Sink Drain Pipe Leaking At Connection? (Fix It Now!)

Ryan Womeldorf
by Ryan Womeldorf

If there is one consistency about plumbing, it is that there is no such thing as a good leak. Should you notice water leaking from anywhere in your plumbing system, it is a real problem that needs to be addressed sooner rather than later.

From time to time, there may be a leak at one of your connections. There are a variety of potential issues at play here. It could be a clog, the pipes could be the wrong length, or the nut could be worn or loose. Being able to identify the issue means being able to implement a fix quickly.

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How to Spot Drain Pipe Leaking at the Connection

Part of the problem with leaks is that there is a chance that it is happening without being readily available. Those are the kinds of issues that can lead to prolonged leaking and even serious water damage if left unchecked long enough.

Even if you don’t see the connection leaking directly, there is one way to tell when things are wrong. Check the cabinets under your sink. You may notice that there is pooling water at the bottom of the sink. In some cases, you may notice that everything underneath is soaking wet.

In extreme cases, you may notice water stains. Water stains are an indication of potential warping and water damage. Water damage is serious as it can spread to other areas and repeat that damage.

What Causes The Leaking at the Connection?

Ideally, when you have noticed the leak, the first thing to do should be to wipe everything down. Get things dry to either prevent or stop the damage caused by the water. After that, the next step is to try to figure out the issue at hand.

Generally speaking, there are four main reasons why you would be experiencing a leak at the connection. Those four reasons are:

  • Compression nut is worn. The connection point is held together by a compression nut. The nut can become worn or cracked over time, particularly at the threads. When that happens, water can get through at the point of connection. If the nut is noticeably damaged, it will need replacing.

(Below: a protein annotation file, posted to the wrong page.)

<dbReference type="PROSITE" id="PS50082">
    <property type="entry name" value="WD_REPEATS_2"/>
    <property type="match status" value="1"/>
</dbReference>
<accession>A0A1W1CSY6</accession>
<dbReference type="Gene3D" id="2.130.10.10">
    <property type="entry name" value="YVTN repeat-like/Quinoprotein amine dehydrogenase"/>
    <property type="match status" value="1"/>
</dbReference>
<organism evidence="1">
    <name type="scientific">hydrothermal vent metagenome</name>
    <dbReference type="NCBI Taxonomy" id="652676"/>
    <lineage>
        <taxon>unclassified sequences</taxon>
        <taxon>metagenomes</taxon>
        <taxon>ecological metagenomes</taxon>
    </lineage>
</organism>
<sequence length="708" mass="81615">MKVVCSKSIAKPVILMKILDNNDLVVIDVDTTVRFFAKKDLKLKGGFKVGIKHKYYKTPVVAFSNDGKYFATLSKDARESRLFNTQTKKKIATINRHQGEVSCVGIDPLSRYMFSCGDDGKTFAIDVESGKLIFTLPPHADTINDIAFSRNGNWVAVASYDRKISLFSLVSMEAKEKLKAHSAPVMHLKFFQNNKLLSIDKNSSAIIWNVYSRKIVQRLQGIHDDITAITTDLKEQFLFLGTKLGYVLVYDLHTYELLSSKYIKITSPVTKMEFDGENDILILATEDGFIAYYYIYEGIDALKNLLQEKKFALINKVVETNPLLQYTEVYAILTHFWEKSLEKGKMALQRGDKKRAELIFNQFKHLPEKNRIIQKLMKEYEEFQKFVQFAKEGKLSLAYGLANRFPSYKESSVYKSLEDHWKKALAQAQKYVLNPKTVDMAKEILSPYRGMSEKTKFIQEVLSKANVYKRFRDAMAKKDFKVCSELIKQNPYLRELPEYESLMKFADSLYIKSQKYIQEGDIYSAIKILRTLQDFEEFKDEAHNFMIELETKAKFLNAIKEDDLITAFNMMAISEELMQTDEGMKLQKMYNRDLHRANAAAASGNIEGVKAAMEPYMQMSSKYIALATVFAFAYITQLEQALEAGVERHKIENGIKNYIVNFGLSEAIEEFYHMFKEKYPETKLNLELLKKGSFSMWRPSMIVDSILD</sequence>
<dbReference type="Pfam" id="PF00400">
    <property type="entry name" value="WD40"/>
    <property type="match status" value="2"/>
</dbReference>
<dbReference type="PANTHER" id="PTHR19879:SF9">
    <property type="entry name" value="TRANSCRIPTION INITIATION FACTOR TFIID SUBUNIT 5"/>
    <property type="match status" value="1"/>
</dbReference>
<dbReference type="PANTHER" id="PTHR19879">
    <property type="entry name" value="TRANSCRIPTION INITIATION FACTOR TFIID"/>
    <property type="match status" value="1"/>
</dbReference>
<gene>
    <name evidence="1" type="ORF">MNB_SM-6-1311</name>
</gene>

• Compression nut is loose. One of the most common reasons for a leak at the connection point is a loose nut. Try tightening the nut first and foremost. In most cases, that should be enough to stop the leaking. If that doesn’t do it, you can move on to other troubleshooting methods.
  • Pipes are the wrong length. Even if the installation was done by a professional, that does not necessarily mean the job was done properly. Pipes can be the wrong size, putting pressure on the joint at the connection. And that is where the leak can occur.
  • P-trap clog. When there are clogs in your drain pipe, it can put extra pressure on the joints and pipes at the connection point. If your sink is having issues draining, be on the lookout for leaks as well as they often come in tandem.

Consider Water Pressure

Though it is somewhat of a rare issue, it could be that the water pressure in your home is too high for the pipes at the connection. Even if there is nothing really wrong with the seals or the pipes themselves, that excess water pressure can still force water out.

For most houses, a water pressure between 40 and 45 PSI is best, though there are some that get set as high as 50 and even up to 70. Use a pressure gauge to assess the water pressure in your main water supply.

If there is a water pressure issue, the best thing to do is contact a professional. A plumber will be able to make adjustments to the water pressure in your home which can resolve the leaking issue at the connection.

Stopping a Leak at the Connection Point

Thankfully, there are a variety of ways to fix the potential leak. Some are easier than others. Some may even require professional intervention depending on your comfort and experience level with plumbing repair.